For many, the idea of filling your Sunday evening with two hours of live space-prog-rock might seem a bit daunting. But this is the stuff Coheed & Cambria fans live for. The bands’ latest release, Vaxis – Act I: The Unheavenly Creatures sees the group returning to the sci-fi epic, The Amory Wars: a world that they have been developing since their formation in the mid-nineties. I had never been to a Coheed & Cambria gig before this evening and, going in, wondered whether I would be presented with a conventional rock concert or a more immersive experience based around the album concept. The premise alone is begging for a stage show full of theatrics and visuals, beyond the standard lights and back-drop, to accompany the story telling.
However, before my curiosity could be satisfied there was opening band Chon to see. The group took to the stage with nothing in the way of fanfare and dived straight into their brand of melodious and technical music. Math-rock, jazz-rock, prog-jazz-rock-fusion…call it what you will. It boils down to four incredibly talented musicians weaving their way around a fret-board (and drum kit) with the same level of efficiency and enthusiasm that most people have when absently scrolling through their Facebook feed. Is it any good? If I was in a comfy chair with a beer and a good pair of headphones then yes, I would enjoy listening to the intricate melodies and confounding rhythm changes. But in an O2 Academy on a cold Sunday evening? Not so much. With little in the way of stage presence and audience interaction, it didn’t take more than a few songs before people started craving the main act, despite the incredible level of technical prowess on display.
It took a single note from the opening Prologue of Unheavenly Creatures to elicit a roar from the crowd (alongside the inevitable raising of a sea of phones. It seems you may as well have not bothered going to the gig if it isn’t made official on your social media…). It says a lot about the dedication of Coheed fans than the reaction to newer songs from an album that has only been out just over a week is nearly on par with the reaction to older classics. There are exceptions of course. In Keeping Secrets of Silent Earth: 3 prompted mass hysteria and the first most-pit after several songs of the crowd being fairly static. There was a similar reaction to songs such as Ten Speed (Of God’s Blood & Burial) and A Favour House Atlantic. The running theme with all the songs is the masterful combination of more progressive riffs and rhythms with ridiculously catchy sing-along moments, of which there of course several. Some were in songs already mentioned, although to me the most memorable was during the performance of recent single The Gutter as there is something weirdly comical about a large group of rock fans shouting “CALL YOUR MOTHER” at the end of a chorus. Not that the band required the help of the crowd with any of the singing. Claudio Sanchez’ vocals were note perfect, and he made singing while playing intricate guitar rhythms look effortless. Ironically, the only time the vocals slipped a little was when he didn’t have a guitar in hand and some of the singing got lost while he was wind-milling around the stage. Speaking of the stage, I was a little disappointed at the lack of decoration and props (although with an Iron Maiden show still a recent memory I may have had unrealistic expectations). The light show was incredible and perfectly suited the changing mood and tone of many of the tracks, but I still feel a more elaborate stage show could take the story telling to the next level. This is a minor point though as the music more than spoke for itself, as did the bands’ performance, with all four members, especially Sanchez, all clearly enjoying themselves. Encores are a little but of a farce these days as they are expected and built into set times, but it is still good to hear genuine appreciation from a crowd who want to hear more. Saying that, when you deny your audience a favourite like Welcome Home during the main set you pretty much guarantee an encore either way.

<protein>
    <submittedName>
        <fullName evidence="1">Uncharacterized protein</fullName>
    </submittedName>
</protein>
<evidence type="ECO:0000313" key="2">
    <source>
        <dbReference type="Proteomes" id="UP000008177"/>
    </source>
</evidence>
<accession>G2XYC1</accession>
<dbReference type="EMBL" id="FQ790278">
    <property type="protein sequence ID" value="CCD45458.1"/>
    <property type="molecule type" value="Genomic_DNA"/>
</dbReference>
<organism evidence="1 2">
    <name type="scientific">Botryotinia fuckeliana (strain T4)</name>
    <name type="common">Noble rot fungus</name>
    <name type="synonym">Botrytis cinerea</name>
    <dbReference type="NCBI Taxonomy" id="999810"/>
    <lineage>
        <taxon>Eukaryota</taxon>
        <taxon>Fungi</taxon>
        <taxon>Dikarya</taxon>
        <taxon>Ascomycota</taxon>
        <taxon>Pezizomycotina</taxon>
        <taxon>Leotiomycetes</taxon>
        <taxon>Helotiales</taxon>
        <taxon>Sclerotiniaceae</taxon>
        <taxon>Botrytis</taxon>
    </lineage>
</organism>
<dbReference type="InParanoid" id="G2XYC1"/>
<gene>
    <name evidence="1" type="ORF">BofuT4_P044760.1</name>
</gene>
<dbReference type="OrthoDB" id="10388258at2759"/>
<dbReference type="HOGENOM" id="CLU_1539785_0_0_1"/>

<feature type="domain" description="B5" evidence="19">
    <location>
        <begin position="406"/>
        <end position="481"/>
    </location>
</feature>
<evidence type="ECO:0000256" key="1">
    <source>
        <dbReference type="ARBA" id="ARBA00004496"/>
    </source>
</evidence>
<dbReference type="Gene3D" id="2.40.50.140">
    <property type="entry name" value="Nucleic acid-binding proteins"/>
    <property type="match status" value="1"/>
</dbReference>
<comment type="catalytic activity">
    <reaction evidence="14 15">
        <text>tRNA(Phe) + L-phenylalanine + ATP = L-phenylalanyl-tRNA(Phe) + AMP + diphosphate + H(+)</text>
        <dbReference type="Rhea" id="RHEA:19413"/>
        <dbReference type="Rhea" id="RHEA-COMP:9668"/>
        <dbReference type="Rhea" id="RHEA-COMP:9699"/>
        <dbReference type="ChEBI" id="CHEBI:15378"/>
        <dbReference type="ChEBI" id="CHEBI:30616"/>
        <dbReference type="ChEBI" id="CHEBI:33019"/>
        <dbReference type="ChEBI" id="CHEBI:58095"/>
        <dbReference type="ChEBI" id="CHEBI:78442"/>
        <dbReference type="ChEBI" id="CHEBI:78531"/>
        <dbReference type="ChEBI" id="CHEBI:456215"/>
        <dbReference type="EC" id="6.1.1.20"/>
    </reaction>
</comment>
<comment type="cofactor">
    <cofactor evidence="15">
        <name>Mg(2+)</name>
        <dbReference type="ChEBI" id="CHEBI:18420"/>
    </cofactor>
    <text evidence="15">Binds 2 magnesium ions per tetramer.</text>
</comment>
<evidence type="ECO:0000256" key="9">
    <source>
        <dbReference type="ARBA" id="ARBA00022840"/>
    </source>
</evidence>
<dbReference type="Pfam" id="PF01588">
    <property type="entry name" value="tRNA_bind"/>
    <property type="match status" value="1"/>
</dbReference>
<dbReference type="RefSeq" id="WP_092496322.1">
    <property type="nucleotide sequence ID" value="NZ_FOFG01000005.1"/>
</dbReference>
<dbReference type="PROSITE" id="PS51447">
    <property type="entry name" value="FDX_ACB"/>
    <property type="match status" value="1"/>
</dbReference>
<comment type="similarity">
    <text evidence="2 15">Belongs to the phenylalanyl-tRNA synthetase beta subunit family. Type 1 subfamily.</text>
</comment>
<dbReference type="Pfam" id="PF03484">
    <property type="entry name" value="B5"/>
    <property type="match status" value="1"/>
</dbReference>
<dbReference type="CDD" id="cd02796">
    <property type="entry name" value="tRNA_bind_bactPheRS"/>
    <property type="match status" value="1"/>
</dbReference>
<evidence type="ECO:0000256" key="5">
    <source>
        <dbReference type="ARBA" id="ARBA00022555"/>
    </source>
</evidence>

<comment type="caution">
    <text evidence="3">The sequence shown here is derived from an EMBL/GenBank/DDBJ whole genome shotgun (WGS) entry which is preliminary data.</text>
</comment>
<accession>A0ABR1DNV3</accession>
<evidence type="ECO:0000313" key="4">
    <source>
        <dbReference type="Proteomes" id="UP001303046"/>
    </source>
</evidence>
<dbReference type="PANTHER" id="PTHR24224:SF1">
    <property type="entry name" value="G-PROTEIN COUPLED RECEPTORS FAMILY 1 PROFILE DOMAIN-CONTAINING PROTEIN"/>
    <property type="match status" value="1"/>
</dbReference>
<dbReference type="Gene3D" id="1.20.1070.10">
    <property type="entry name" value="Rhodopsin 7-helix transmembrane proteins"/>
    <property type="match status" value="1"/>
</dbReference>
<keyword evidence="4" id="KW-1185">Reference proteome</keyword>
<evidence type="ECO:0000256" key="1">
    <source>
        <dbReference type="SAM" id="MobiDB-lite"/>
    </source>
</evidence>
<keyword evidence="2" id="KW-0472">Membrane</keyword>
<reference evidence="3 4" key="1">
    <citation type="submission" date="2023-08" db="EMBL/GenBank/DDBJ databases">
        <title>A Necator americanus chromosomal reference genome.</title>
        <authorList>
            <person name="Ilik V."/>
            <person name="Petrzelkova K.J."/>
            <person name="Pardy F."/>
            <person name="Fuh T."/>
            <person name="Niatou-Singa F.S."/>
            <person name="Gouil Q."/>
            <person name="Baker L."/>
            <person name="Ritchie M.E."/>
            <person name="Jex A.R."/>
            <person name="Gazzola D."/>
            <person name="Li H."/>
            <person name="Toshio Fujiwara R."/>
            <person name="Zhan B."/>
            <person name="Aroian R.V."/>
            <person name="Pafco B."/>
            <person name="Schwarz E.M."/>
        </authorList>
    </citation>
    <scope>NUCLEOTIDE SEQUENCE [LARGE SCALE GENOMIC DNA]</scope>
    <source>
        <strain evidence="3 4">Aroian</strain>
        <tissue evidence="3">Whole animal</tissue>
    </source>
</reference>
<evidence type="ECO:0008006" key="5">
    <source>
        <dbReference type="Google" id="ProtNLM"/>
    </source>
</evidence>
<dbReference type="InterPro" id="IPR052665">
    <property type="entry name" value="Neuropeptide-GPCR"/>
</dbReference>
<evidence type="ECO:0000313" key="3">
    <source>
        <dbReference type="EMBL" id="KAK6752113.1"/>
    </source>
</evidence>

You may have guessed from my admittance that this was my first Coheed & Cambria gig that I was only a casual fan of the band. I’m kicking myself for that now. The band seem to have found a niche point between catchiness and technicality, both musically and lyrically, that makes their music both unique and accessible. I am aware that for many rock fans I am probably preaching to the choir with this praise, but take it as a good omen that this many years (and albums) down the line, the live performance of Coheed & Cambria can still inspire and excite new fans. Now, if you’ll excuse me, I have an extensive back catalogue to explore.